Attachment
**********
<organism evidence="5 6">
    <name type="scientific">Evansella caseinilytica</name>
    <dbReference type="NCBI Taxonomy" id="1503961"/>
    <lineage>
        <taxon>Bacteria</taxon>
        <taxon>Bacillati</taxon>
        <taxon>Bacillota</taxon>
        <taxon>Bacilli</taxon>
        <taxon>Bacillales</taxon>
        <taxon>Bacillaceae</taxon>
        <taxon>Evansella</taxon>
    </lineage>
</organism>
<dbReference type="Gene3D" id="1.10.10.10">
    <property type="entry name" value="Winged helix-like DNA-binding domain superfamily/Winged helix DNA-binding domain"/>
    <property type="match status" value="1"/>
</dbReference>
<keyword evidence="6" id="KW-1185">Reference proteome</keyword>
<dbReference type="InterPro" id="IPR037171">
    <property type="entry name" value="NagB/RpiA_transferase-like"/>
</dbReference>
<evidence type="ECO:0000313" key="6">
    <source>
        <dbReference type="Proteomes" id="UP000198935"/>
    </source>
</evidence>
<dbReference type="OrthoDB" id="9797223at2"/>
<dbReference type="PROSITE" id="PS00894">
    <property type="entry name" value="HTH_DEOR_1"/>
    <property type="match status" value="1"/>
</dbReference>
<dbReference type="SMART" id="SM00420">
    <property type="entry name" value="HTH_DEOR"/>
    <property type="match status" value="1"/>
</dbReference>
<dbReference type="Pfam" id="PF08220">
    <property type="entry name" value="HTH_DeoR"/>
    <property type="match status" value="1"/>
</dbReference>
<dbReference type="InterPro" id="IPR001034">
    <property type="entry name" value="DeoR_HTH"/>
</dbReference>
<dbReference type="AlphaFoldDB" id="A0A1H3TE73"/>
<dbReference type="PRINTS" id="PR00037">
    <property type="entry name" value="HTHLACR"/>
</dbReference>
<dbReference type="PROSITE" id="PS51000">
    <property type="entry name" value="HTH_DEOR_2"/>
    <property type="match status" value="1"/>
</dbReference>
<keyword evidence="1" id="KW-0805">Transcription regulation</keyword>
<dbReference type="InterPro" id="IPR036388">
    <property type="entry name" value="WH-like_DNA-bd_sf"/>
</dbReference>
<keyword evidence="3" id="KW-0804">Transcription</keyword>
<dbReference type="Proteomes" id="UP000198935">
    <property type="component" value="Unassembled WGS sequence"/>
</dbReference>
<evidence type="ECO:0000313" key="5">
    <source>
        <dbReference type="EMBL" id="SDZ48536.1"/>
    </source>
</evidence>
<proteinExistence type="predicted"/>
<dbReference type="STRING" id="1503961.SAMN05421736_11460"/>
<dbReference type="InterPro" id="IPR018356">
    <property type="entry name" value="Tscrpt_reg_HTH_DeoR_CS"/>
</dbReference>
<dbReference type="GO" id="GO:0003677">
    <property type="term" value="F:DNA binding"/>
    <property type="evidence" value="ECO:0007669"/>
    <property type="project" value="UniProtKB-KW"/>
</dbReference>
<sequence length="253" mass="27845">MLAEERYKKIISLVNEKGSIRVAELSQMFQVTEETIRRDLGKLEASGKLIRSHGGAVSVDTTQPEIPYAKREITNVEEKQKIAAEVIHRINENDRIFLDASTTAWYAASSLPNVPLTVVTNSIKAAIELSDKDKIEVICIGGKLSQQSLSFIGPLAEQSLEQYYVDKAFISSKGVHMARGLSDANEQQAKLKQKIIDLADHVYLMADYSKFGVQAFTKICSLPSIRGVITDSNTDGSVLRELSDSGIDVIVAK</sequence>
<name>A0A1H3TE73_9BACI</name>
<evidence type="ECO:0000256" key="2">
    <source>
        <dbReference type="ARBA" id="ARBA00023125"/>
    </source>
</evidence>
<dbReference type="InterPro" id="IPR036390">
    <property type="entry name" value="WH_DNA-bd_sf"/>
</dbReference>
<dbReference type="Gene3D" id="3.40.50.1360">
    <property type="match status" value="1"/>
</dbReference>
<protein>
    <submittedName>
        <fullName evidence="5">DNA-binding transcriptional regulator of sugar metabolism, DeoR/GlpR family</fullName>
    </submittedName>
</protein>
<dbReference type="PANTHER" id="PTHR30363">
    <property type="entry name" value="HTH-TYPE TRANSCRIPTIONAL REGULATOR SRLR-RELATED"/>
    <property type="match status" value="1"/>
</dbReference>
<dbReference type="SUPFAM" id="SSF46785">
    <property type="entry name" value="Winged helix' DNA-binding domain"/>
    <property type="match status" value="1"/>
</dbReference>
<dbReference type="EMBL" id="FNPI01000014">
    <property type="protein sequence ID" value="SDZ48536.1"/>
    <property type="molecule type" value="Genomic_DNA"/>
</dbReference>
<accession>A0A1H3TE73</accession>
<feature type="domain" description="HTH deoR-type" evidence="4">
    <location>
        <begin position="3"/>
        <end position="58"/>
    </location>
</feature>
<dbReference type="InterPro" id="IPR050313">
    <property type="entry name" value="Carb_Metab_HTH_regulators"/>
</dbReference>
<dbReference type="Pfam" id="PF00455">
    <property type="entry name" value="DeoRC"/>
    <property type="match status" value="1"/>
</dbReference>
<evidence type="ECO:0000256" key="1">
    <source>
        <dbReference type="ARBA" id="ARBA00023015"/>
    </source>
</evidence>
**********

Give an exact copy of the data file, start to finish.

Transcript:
<organism evidence="5 6">
    <name type="scientific">Evansella caseinilytica</name>
    <dbReference type="NCBI Taxonomy" id="1503961"/>
    <lineage>
        <taxon>Bacteria</taxon>
        <taxon>Bacillati</taxon>
        <taxon>Bacillota</taxon>
        <taxon>Bacilli</taxon>
        <taxon>Bacillales</taxon>
        <taxon>Bacillaceae</taxon>
        <taxon>Evansella</taxon>
    </lineage>
</organism>
<dbReference type="Gene3D" id="1.10.10.10">
    <property type="entry name" value="Winged helix-like DNA-binding domain superfamily/Winged helix DNA-binding domain"/>
    <property type="match status" value="1"/>
</dbReference>
<keyword evidence="6" id="KW-1185">Reference proteome</keyword>
<dbReference type="InterPro" id="IPR037171">
    <property type="entry name" value="NagB/RpiA_transferase-like"/>
</dbReference>
<evidence type="ECO:0000313" key="6">
    <source>
        <dbReference type="Proteomes" id="UP000198935"/>
    </source>
</evidence>
<dbReference type="OrthoDB" id="9797223at2"/>
<dbReference type="PROSITE" id="PS00894">
    <property type="entry name" value="HTH_DEOR_1"/>
    <property type="match status" value="1"/>
</dbReference>
<dbReference type="SMART" id="SM00420">
    <property type="entry name" value="HTH_DEOR"/>
    <property type="match status" value="1"/>
</dbReference>
<dbReference type="Pfam" id="PF08220">
    <property type="entry name" value="HTH_DeoR"/>
    <property type="match status" value="1"/>
</dbReference>
<dbReference type="InterPro" id="IPR001034">
    <property type="entry name" value="DeoR_HTH"/>
</dbReference>
<dbReference type="AlphaFoldDB" id="A0A1H3TE73"/>
<dbReference type="PRINTS" id="PR00037">
    <property type="entry name" value="HTHLACR"/>
</dbReference>
<dbReference type="PROSITE" id="PS51000">
    <property type="entry name" value="HTH_DEOR_2"/>
    <property type="match status" value="1"/>
</dbReference>
<keyword evidence="1" id="KW-0805">Transcription regulation</keyword>
<dbReference type="InterPro" id="IPR036388">
    <property type="entry name" value="WH-like_DNA-bd_sf"/>
</dbReference>
<keyword evidence="3" id="KW-0804">Transcription</keyword>
<dbReference type="Proteomes" id="UP000198935">
    <property type="component" value="Unassembled WGS sequence"/>
</dbReference>
<evidence type="ECO:0000313" key="5">
    <source>
        <dbReference type="EMBL" id="SDZ48536.1"/>
    </source>
</evidence>
<proteinExistence type="predicted"/>
<dbReference type="STRING" id="1503961.SAMN05421736_11460"/>
<dbReference type="InterPro" id="IPR018356">
    <property type="entry name" value="Tscrpt_reg_HTH_DeoR_CS"/>
</dbReference>
<dbReference type="GO" id="GO:0003677">
    <property type="term" value="F:DNA binding"/>
    <property type="evidence" value="ECO:0007669"/>
    <property type="project" value="UniProtKB-KW"/>
</dbReference>
<sequence length="253" mass="27845">MLAEERYKKIISLVNEKGSIRVAELSQMFQVTEETIRRDLGKLEASGKLIRSHGGAVSVDTTQPEIPYAKREITNVEEKQKIAAEVIHRINENDRIFLDASTTAWYAASSLPNVPLTVVTNSIKAAIELSDKDKIEVICIGGKLSQQSLSFIGPLAEQSLEQYYVDKAFISSKGVHMARGLSDANEQQAKLKQKIIDLADHVYLMADYSKFGVQAFTKICSLPSIRGVITDSNTDGSVLRELSDSGIDVIVAK</sequence>
<name>A0A1H3TE73_9BACI</name>
<evidence type="ECO:0000256" key="2">
    <source>
        <dbReference type="ARBA" id="ARBA00023125"/>
    </source>
</evidence>
<dbReference type="InterPro" id="IPR036390">
    <property type="entry name" value="WH_DNA-bd_sf"/>
</dbReference>
<dbReference type="Gene3D" id="3.40.50.1360">
    <property type="match status" value="1"/>
</dbReference>
<protein>
    <submittedName>
        <fullName evidence="5">DNA-binding transcriptional regulator of sugar metabolism, DeoR/GlpR family</fullName>
    </submittedName>
</protein>
<dbReference type="PANTHER" id="PTHR30363">
    <property type="entry name" value="HTH-TYPE TRANSCRIPTIONAL REGULATOR SRLR-RELATED"/>
    <property type="match status" value="1"/>
</dbReference>
<dbReference type="SUPFAM" id="SSF46785">
    <property type="entry name" value="Winged helix' DNA-binding domain"/>
    <property type="match status" value="1"/>
</dbReference>
<dbReference type="EMBL" id="FNPI01000014">
    <property type="protein sequence ID" value="SDZ48536.1"/>
    <property type="molecule type" value="Genomic_DNA"/>
</dbReference>
<accession>A0A1H3TE73</accession>
<feature type="domain" description="HTH deoR-type" evidence="4">
    <location>
        <begin position="3"/>
        <end position="58"/>
    </location>
</feature>
<dbReference type="InterPro" id="IPR050313">
    <property type="entry name" value="Carb_Metab_HTH_regulators"/>
</dbReference>
<dbReference type="Pfam" id="PF00455">
    <property type="entry name" value="DeoRC"/>
    <property type="match status" value="1"/>
</dbReference>
<evidence type="ECO:0000256" key="1">
    <source>
        <dbReference type="ARBA" id="ARBA00023015"/>
    </source>
</evidence>